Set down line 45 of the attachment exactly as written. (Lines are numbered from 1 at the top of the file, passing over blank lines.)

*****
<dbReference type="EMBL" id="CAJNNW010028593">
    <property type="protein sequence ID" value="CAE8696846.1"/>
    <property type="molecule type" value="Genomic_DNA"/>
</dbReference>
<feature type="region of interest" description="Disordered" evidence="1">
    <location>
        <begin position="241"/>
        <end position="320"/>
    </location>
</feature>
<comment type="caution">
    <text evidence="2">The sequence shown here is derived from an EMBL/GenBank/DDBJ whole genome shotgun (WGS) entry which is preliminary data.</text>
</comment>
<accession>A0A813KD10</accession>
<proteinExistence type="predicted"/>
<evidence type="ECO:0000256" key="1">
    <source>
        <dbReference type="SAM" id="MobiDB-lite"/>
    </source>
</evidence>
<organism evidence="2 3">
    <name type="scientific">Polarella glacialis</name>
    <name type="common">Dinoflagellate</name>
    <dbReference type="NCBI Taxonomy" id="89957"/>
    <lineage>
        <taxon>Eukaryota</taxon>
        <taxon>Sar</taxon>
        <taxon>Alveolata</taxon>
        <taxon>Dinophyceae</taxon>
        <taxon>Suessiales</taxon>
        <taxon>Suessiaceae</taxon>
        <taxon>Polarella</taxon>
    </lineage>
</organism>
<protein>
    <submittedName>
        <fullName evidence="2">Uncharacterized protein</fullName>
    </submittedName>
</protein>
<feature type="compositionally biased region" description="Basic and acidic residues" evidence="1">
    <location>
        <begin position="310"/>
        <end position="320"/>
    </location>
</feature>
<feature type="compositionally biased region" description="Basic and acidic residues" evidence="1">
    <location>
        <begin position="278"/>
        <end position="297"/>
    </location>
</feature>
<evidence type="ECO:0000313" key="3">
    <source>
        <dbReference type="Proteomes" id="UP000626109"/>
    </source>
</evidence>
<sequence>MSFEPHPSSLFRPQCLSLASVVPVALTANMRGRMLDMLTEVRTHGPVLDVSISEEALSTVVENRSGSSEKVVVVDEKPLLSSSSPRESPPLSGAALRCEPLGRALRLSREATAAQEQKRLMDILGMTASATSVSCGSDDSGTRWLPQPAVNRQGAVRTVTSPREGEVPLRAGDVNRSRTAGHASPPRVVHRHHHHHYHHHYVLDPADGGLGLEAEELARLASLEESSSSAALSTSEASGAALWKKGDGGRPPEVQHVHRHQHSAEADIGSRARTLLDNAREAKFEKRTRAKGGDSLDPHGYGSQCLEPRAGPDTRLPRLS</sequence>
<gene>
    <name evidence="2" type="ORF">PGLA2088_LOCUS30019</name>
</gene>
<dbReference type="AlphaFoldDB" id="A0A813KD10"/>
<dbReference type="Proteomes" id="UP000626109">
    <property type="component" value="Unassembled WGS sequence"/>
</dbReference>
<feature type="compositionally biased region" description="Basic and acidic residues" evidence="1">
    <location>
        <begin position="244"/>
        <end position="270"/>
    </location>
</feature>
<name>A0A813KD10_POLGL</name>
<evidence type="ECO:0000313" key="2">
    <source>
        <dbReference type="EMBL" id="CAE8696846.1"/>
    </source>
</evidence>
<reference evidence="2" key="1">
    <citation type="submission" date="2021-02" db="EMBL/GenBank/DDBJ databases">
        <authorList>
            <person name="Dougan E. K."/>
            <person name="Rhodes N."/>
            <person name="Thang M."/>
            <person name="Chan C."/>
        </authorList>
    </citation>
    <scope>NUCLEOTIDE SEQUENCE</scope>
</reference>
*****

</feature>